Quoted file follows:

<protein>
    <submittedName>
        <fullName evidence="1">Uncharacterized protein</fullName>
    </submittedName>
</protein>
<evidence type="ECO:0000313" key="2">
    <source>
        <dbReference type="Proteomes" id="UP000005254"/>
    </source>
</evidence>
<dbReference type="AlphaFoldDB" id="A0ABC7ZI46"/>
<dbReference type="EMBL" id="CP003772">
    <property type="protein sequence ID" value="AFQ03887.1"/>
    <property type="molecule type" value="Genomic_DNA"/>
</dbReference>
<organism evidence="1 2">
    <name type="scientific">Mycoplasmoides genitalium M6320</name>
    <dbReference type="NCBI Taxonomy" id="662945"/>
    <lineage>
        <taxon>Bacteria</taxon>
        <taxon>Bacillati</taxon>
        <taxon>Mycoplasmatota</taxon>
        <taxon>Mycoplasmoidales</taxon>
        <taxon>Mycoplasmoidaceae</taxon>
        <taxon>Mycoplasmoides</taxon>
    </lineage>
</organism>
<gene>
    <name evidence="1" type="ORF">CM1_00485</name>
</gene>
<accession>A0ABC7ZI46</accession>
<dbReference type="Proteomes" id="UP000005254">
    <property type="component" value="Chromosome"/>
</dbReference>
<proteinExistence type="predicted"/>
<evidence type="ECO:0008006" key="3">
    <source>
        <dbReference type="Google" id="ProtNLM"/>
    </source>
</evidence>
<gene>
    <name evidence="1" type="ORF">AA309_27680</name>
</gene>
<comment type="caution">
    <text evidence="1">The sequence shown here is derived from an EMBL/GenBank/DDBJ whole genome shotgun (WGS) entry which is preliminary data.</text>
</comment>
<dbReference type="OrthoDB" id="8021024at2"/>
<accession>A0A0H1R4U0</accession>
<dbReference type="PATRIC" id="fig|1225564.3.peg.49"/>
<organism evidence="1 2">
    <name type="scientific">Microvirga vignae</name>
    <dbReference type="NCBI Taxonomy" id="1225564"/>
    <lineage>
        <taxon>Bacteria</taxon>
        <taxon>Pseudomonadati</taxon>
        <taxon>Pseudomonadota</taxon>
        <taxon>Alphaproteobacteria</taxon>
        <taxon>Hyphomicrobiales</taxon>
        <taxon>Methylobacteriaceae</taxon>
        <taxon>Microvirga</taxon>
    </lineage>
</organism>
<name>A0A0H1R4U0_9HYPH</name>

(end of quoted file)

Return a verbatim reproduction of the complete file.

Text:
<protein>
    <submittedName>
        <fullName evidence="1">Uncharacterized protein</fullName>
    </submittedName>
</protein>
<evidence type="ECO:0000313" key="2">
    <source>
        <dbReference type="Proteomes" id="UP000005254"/>
    </source>
</evidence>
<dbReference type="AlphaFoldDB" id="A0ABC7ZI46"/>
<dbReference type="EMBL" id="CP003772">
    <property type="protein sequence ID" value="AFQ03887.1"/>
    <property type="molecule type" value="Genomic_DNA"/>
</dbReference>
<organism evidence="1 2">
    <name type="scientific">Mycoplasmoides genitalium M6320</name>
    <dbReference type="NCBI Taxonomy" id="662945"/>
    <lineage>
        <taxon>Bacteria</taxon>
        <taxon>Bacillati</taxon>
        <taxon>Mycoplasmatota</taxon>
        <taxon>Mycoplasmoidales</taxon>
        <taxon>Mycoplasmoidaceae</taxon>
        <taxon>Mycoplasmoides</taxon>
    </lineage>
</organism>
<gene>
    <name evidence="1" type="ORF">CM1_00485</name>
</gene>
<accession>A0ABC7ZI46</accession>
<dbReference type="Proteomes" id="UP000005254">
    <property type="component" value="Chromosome"/>
</dbReference>
<proteinExistence type="predicted"/>
<evidence type="ECO:0008006" key="3">
    <source>
        <dbReference type="Google" id="ProtNLM"/>
    </source>
</evidence>
<gene>
    <name evidence="1" type="ORF">AA309_27680</name>
</gene>
<comment type="caution">
    <text evidence="1">The sequence shown here is derived from an EMBL/GenBank/DDBJ whole genome shotgun (WGS) entry which is preliminary data.</text>
</comment>
<dbReference type="OrthoDB" id="8021024at2"/>
<accession>A0A0H1R4U0</accession>
<dbReference type="PATRIC" id="fig|1225564.3.peg.49"/>
<organism evidence="1 2">
    <name type="scientific">Microvirga vignae</name>
    <dbReference type="NCBI Taxonomy" id="1225564"/>
    <lineage>
        <taxon>Bacteria</taxon>
        <taxon>Pseudomonadati</taxon>
        <taxon>Pseudomonadota</taxon>
        <taxon>Alphaproteobacteria</taxon>
        <taxon>Hyphomicrobiales</taxon>
        <taxon>Methylobacteriaceae</taxon>
        <taxon>Microvirga</taxon>
    </lineage>
</organism>
<name>A0A0H1R4U0_9HYPH</name>